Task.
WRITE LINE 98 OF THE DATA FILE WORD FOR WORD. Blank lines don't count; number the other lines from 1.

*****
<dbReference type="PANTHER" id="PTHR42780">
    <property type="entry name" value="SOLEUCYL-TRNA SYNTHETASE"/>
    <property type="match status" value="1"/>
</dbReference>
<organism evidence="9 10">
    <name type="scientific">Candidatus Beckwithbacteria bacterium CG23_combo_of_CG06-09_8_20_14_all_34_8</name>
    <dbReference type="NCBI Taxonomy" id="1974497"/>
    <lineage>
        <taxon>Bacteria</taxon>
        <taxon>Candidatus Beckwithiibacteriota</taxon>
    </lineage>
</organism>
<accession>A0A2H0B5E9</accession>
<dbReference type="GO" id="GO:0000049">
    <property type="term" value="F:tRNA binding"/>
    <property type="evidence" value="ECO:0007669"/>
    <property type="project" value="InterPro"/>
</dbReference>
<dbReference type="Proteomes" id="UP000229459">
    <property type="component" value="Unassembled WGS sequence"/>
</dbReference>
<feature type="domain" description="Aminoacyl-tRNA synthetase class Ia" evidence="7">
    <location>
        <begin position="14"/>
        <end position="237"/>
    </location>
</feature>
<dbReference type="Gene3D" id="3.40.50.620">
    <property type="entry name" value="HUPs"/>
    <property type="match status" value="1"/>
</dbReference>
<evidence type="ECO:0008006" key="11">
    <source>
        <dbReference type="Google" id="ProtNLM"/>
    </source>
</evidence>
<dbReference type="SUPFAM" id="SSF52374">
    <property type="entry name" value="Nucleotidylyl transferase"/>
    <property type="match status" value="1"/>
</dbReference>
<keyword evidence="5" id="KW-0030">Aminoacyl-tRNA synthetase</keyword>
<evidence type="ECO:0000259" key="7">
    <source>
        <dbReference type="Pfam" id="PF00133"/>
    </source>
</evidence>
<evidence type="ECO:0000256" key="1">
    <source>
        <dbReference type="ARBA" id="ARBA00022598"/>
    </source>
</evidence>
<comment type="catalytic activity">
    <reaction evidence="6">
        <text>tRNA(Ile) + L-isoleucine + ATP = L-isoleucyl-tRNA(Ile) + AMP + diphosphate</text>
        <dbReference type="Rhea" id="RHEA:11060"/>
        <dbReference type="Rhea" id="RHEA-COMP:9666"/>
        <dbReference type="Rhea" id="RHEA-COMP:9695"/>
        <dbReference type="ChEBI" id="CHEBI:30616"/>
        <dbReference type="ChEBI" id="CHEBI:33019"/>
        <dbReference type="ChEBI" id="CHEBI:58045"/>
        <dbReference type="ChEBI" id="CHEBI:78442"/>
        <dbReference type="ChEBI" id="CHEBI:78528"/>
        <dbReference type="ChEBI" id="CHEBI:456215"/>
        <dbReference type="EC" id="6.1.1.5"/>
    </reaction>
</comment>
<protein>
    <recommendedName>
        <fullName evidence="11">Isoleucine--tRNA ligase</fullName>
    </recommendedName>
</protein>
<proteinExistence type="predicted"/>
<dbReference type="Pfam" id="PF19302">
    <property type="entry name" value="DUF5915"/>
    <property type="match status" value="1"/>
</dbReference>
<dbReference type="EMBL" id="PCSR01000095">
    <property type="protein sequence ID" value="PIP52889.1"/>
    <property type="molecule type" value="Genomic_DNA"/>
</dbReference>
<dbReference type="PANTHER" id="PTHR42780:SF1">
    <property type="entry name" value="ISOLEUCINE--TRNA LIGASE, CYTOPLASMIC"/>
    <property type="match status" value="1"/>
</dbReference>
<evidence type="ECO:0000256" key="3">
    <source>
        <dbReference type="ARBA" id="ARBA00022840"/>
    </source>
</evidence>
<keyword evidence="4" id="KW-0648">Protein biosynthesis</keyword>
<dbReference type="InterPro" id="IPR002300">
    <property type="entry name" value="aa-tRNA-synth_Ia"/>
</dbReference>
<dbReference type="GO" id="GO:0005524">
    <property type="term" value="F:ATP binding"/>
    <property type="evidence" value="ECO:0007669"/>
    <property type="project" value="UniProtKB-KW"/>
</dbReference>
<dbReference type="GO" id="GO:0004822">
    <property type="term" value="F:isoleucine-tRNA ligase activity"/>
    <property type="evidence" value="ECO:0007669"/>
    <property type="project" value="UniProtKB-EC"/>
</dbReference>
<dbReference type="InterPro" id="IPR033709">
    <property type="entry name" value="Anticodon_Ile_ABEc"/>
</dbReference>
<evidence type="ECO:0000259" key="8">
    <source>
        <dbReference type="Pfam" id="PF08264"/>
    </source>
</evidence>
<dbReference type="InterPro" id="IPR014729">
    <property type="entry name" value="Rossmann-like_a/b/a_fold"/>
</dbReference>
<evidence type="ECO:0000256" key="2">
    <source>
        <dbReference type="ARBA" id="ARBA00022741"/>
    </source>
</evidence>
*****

</dbReference>